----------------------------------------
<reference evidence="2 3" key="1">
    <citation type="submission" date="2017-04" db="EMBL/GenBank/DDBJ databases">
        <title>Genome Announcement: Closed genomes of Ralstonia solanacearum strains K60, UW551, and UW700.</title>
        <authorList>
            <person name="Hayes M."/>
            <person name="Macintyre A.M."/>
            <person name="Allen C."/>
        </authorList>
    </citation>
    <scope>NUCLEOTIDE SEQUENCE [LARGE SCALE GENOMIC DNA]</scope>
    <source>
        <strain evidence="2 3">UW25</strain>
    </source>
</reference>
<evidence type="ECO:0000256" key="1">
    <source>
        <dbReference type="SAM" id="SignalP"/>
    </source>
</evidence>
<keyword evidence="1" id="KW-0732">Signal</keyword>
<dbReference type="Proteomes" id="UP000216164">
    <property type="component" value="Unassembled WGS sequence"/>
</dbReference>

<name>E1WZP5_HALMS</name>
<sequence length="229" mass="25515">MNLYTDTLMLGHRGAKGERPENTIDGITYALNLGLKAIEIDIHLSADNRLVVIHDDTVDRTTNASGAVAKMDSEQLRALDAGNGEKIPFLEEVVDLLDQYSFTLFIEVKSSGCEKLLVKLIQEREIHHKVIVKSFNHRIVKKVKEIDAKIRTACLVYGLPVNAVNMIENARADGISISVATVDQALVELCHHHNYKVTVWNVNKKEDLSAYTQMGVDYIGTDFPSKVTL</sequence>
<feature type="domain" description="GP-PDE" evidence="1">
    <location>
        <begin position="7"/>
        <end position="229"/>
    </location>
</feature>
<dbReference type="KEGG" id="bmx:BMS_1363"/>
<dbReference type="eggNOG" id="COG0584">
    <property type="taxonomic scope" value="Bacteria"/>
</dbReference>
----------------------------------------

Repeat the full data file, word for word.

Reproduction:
<reference evidence="2 3" key="1">
    <citation type="submission" date="2017-04" db="EMBL/GenBank/DDBJ databases">
        <title>Genome Announcement: Closed genomes of Ralstonia solanacearum strains K60, UW551, and UW700.</title>
        <authorList>
            <person name="Hayes M."/>
            <person name="Macintyre A.M."/>
            <person name="Allen C."/>
        </authorList>
    </citation>
    <scope>NUCLEOTIDE SEQUENCE [LARGE SCALE GENOMIC DNA]</scope>
    <source>
        <strain evidence="2 3">UW25</strain>
    </source>
</reference>
<evidence type="ECO:0000256" key="1">
    <source>
        <dbReference type="SAM" id="SignalP"/>
    </source>
</evidence>
<keyword evidence="1" id="KW-0732">Signal</keyword>
<dbReference type="Proteomes" id="UP000216164">
    <property type="component" value="Unassembled WGS sequence"/>
</dbReference>

<name>E1WZP5_HALMS</name>
<sequence length="229" mass="25515">MNLYTDTLMLGHRGAKGERPENTIDGITYALNLGLKAIEIDIHLSADNRLVVIHDDTVDRTTNASGAVAKMDSEQLRALDAGNGEKIPFLEEVVDLLDQYSFTLFIEVKSSGCEKLLVKLIQEREIHHKVIVKSFNHRIVKKVKEIDAKIRTACLVYGLPVNAVNMIENARADGISISVATVDQALVELCHHHNYKVTVWNVNKKEDLSAYTQMGVDYIGTDFPSKVTL</sequence>
<feature type="domain" description="GP-PDE" evidence="1">
    <location>
        <begin position="7"/>
        <end position="229"/>
    </location>
</feature>
<dbReference type="KEGG" id="bmx:BMS_1363"/>
<dbReference type="eggNOG" id="COG0584">
    <property type="taxonomic scope" value="Bacteria"/>
</dbReference>